Very high power is needed to cut or weld using a laser beam. But this creates its own problem: the beam’s energy deforms the mirrors that are focusing it to a point. When this happens, the beam expands and loses intensity. A new type of mirror can deform itself so as to correct this unwanted deformation. It will be presented at the Optatec trade fair in Frankfurt from May 20 to 22 (hall 3, booth D50).
Lasers are used in manufacturing to cut materials or weld components together. Laser light is focused to a point using various lenses and mirrors; the smaller the focal point and the higher the energy, the more accurately operators can work with the laser. So, turn up the power and off you go, right?
It is not that simple because when laser power increases, the mirror heats up accordingly, causing it to deform. A deformed mirror cannot effectively focus the laser; the focal point gets bigger and laser power falls away.
Precisely correcting unwanted deformation
Scientists are working on ways of making the mirrors more temperature-resistant and getting rid of the deformation. However, this difficult undertaking only works up to a point. Researchers at the Fraunhofer Institute for Applied Optics and Precision Engineering IOF in Jena are pursuing a completely different approach. “We’ve developed a mirror that doesn’t prevent deformation by the laser, but corrects it,” explains Dr. Claudia Reinlein, from Fraunhofer IOF. “By deliberately heating up the mirror to a precisely controlled level, we balance out the unwanted deformation by the laser.”
Working with colleagues from Fraunhofer IKTS and Ilmenau University of Technology, the scientist designed a ceramic mirror with a copper layer on the front and built-in temperature sensors and filaments. When a laser beam heats up the mirror, the sensors detect the change. Software calculates how strongly the mirror is deforming from the heat and sends a corresponding current of electrical power through the filaments. These heat up accordingly and balance out the unwanted deformation.
On the back of the mirror, the researchers have fitted a piezoelectric layer that can also deform the mirror and correct all further errors that could disrupt the laser beam. The scientists have already developed a prototype of the mirror and are presenting it at the Optatec trade fair in Frankfurt am Main from May 20 to 22 (hall 3, booth D50). Currently the researchers still have to control the system manually, but the mirror should be able to correct deformations automatically in future.
Lasers as “guardian angels” for satellites
power laser is directed at the dust particle, the beam can push the particle outward and change its path to avoid collision with the satellite.
However, one problem is that atmospheric turbulence can alter the laser beam; which is where the deformable mirror can come to the rescue. First the researchers send a beam from a separate laser into the atmosphere and analyze how the turbulence changes it. Based on this data, they can then deform the mirror using the filaments and a piezoelectric layer such that the laser beam hits the dust particle with just the right focus.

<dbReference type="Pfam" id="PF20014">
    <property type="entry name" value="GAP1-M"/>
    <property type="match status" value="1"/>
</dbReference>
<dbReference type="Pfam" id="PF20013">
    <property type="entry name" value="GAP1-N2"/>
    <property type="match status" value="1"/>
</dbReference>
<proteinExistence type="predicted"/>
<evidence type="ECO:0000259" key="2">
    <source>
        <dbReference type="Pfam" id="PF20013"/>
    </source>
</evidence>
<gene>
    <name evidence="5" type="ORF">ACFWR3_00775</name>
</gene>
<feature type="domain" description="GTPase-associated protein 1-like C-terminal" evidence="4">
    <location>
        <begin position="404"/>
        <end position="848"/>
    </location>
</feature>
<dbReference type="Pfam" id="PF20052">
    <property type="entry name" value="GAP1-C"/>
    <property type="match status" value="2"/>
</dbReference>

Kevin Füchsel | Eurek Alert!
International companies showcase their innovations at Medical Manufacturing Asia in Singapore
21.06.2016 | IVAM Fachverband für Mikrotechnik
EELICON – Smart shading system
07.06.2016 | Fraunhofer-Institut für Silicatforschung ISC
High resolution rotational spectroscopy reveals an unprecedented number of conformations of an odorant molecule – a new world record!
In a recent publication in the journal Physical Chemistry Chemical Physics, researchers from the Max Planck Institute for the Structure and Dynamics of Matter...
Strands of cow cartilage substitute for ink in a 3D bioprinting process that may one day create cartilage patches for worn out joints, according to a team of engineers. "Our goal is to create tissue that can be used to replace large amounts of worn out tissue or design patches," said Ibrahim T. Ozbolat, associate professor of engineering science and mechanics. "Those who have osteoarthritis in their joints suffer a lot. We need a new alternative treatment for this."
Cartilage is a good tissue to target for scale-up bioprinting because it is made up of only one cell type and has no blood vessels within the tissue. It is...
Physicists in Innsbruck have realized the first quantum simulation of lattice gauge theories, building a bridge between high-energy theory and atomic physics. In the journal Nature, Rainer Blatt‘s and Peter Zoller’s research teams describe how they simulated the creation of elementary particle pairs out of the vacuum by using a quantum computer.
Elementary particles are the fundamental buildings blocks of matter, and their properties are described by the Standard Model of particle physics. The...
A year and a half on the outer wall of the International Space Station ISS in altitude of 400 kilometers is a real challenge. Whether a primordial bacterium...
Researchers at Case Western Reserve University have developed a way to swiftly and precisely control electron spins at room temperature.
09.06.2016 | Event News
24.05.2016 | Event News
20.05.2016 | Event News
27.06.2016 | Agricultural and Forestry Science
27.06.2016 | Physics and Astronomy
27.06.2016 | Life Sciences